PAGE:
Rugby league is also both a professional and amateur game, administered on a global level by the Rugby League International Federation. In addition to amateur and semi-professional competitions in the United States, Russia, Lebanon, Serbia, Europe and Australasia, there are two major professional competitions—the Australasian National Rugby League and the European Super League. International Rugby League is dominated by Australia, England and New Zealand. In Papua New Guinea it is the national sport. Other nations from the South Pacific and Europe also play in the Pacific Cup and European Cup respectively.
Distinctive features common to both rugby codes include the oval ball and throwing the ball forward is not allowed, so that players can gain ground only by running with the ball or by kicking it. As the sport of rugby league moved further away from its union counterpart, rule changes were implemented with the aim of making a faster-paced and more try-orientated game.
The main differences between the two games, besides league having teams of 13 players and union of 15, involve the tackle and its aftermath:
Set pieces of the union code include the "scrum", in which packs of opposing players push against each other for possession, and the "line-out", in which parallel lines of players from each team, arranged perpendicular to the touch-line, attempt to catch the ball thrown from touch. A rule has been added to line-outs which allows the jumper to be pulled down once a players's feet are on the ground.
In the league code, the scrum still exists, but with greatly reduced importance as it involves fewer players and is rarely contested. Set pieces are generally started from the play-the-ball situation. Many of the rugby league positions have similar names and requirements to rugby union positions, but there are no flankers in rugby league.
In England, rugby union is widely regarded as an "establishment" sport, played mostly by members of the upper and middle classes. For example, many pupils at public schools and grammar schools play rugby union, although the game (which had a long history of being played at state schools until the 1980s) is becoming increasingly popular in comprehensive schools. Despite this stereotype, the game, particularly in the West Country is popular amongst all classes. In contrast, rugby league has traditionally been seen as a working class pursuit. Another exception to rugby union's upper class stereotype is in Wales, where it has been traditionally associated with small village teams made up of coal miners and other industrial workers who played on their days off. In Ireland, rugby union is a unifying force across the national and sectarian divide, with the Ireland international team representing both political entities.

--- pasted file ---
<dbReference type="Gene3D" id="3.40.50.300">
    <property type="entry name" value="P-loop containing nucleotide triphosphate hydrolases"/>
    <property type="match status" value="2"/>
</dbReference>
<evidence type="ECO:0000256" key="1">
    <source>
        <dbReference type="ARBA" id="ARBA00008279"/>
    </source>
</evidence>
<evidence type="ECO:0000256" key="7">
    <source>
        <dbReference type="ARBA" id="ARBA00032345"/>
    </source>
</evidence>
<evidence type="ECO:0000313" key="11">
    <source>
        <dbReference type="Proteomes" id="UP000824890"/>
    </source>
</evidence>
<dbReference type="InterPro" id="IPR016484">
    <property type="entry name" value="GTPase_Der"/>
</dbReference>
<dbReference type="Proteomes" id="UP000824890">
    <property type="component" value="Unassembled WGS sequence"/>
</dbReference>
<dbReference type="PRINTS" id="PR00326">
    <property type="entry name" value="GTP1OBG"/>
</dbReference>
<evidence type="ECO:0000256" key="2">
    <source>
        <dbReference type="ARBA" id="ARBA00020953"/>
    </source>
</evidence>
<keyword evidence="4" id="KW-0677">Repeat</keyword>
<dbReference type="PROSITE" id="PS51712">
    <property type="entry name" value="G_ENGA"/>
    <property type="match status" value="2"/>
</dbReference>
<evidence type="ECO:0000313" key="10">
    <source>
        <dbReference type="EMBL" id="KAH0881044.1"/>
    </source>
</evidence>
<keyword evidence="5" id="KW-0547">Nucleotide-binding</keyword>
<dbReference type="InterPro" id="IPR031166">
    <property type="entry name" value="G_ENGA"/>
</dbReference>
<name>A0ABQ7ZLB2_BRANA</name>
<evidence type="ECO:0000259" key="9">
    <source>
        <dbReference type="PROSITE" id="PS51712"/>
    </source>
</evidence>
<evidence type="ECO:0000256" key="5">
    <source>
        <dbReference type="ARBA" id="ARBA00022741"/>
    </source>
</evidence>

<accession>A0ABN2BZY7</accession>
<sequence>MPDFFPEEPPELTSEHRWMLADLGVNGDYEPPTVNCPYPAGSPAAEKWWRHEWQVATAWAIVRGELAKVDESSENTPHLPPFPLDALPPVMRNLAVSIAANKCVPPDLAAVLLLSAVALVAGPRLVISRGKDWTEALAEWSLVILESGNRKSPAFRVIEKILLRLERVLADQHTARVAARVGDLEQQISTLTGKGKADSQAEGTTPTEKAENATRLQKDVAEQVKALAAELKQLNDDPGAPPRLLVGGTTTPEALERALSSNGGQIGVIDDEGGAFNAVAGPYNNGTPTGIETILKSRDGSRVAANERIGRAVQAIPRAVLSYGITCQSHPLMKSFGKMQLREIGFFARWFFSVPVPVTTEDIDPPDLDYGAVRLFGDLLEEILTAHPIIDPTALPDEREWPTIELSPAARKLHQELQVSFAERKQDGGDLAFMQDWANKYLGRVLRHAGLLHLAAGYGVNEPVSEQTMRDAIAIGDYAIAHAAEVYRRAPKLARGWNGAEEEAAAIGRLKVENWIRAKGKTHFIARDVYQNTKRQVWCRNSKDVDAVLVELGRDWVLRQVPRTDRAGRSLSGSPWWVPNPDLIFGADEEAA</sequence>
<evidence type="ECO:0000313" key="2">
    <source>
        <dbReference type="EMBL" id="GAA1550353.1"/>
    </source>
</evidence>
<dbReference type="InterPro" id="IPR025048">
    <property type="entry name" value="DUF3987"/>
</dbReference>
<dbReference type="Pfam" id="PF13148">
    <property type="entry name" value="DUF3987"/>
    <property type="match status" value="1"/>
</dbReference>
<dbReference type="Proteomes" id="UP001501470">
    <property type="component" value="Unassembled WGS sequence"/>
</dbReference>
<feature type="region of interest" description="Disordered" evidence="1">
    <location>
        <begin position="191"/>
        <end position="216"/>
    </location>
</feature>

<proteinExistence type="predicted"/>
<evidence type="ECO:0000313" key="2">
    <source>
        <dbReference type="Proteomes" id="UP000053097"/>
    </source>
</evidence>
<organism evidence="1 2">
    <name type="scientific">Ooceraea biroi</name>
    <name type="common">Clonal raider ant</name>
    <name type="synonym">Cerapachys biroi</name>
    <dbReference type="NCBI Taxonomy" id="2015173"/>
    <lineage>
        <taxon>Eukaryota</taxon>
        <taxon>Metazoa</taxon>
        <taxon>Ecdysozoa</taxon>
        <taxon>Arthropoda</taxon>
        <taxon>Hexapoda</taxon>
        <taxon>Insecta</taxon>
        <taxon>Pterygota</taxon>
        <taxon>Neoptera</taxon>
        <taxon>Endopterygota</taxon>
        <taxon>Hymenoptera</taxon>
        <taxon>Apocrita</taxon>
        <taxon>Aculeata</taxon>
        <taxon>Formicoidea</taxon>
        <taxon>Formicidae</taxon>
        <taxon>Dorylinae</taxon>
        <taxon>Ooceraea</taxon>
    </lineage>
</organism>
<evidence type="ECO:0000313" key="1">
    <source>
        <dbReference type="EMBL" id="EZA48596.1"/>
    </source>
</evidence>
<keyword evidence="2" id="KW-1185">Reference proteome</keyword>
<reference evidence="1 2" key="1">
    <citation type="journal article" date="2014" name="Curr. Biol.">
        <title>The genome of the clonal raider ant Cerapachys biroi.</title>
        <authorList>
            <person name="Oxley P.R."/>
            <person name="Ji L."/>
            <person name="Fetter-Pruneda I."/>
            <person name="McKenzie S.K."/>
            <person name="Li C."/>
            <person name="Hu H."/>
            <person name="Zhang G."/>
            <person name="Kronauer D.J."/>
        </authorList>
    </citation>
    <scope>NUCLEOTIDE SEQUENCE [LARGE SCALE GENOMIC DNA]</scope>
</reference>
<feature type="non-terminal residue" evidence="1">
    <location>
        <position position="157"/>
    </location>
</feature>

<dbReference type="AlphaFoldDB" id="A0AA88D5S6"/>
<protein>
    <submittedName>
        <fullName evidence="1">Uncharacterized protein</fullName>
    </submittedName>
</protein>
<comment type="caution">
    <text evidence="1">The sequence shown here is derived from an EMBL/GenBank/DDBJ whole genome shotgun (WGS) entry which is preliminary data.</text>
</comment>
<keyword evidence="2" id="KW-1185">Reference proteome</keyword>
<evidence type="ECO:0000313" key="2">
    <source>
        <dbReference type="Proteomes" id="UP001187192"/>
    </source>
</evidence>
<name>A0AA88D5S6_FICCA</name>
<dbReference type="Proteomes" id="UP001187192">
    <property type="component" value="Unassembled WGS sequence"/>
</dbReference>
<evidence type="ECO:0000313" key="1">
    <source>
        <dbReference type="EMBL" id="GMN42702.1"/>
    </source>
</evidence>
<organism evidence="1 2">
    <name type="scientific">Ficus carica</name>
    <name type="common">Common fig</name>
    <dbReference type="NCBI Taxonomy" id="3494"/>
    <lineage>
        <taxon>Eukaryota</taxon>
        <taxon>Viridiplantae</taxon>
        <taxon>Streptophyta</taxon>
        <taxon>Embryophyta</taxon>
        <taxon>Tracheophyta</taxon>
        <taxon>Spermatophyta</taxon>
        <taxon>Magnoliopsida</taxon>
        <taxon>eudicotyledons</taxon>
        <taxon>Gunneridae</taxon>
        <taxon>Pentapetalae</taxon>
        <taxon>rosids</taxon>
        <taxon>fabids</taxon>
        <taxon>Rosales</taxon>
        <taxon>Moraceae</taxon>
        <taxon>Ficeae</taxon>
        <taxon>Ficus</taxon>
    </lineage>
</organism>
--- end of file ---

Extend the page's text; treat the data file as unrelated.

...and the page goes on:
In Australia, support for both codes is concentrated in New South Wales, Queensland and the Australian Capital Territory. The same perceived class barrier as exists between the two games in England also occurs in these states, fostered by rugby union's prominence and support at private schools.
Exceptions to the above include New Zealand (although rugby league is still considered to be a lower class game by many or a game for 'westies' referring to lower class western suburbs of Auckland and more recently, southern Auckland where the game is also popular), Wales, France (except Paris), Cornwall, Gloucestershire, Somerset, Scottish Borders, County Limerick (see Munster) and the Pacific Islands, where rugby union is popular in working class communities. Nevertheless, rugby league is perceived as the game of the working-class people in northern England and in the Australian states of New South Wales and Queensland.
In the United Kingdom, rugby union fans sometimes used the term "rugger" as an alternative name for the sport, (see Oxford '-er'), although this archaic expression has not had currency since the 1950s or earlier. New Zealanders refer to rugby union simply as either "rugby" or "union", or even simply "football", and to rugby league as "rugby league" or "league". In the U.S., people who play rugby are sometimes called "ruggers", a term little used elsewhere except facetiously.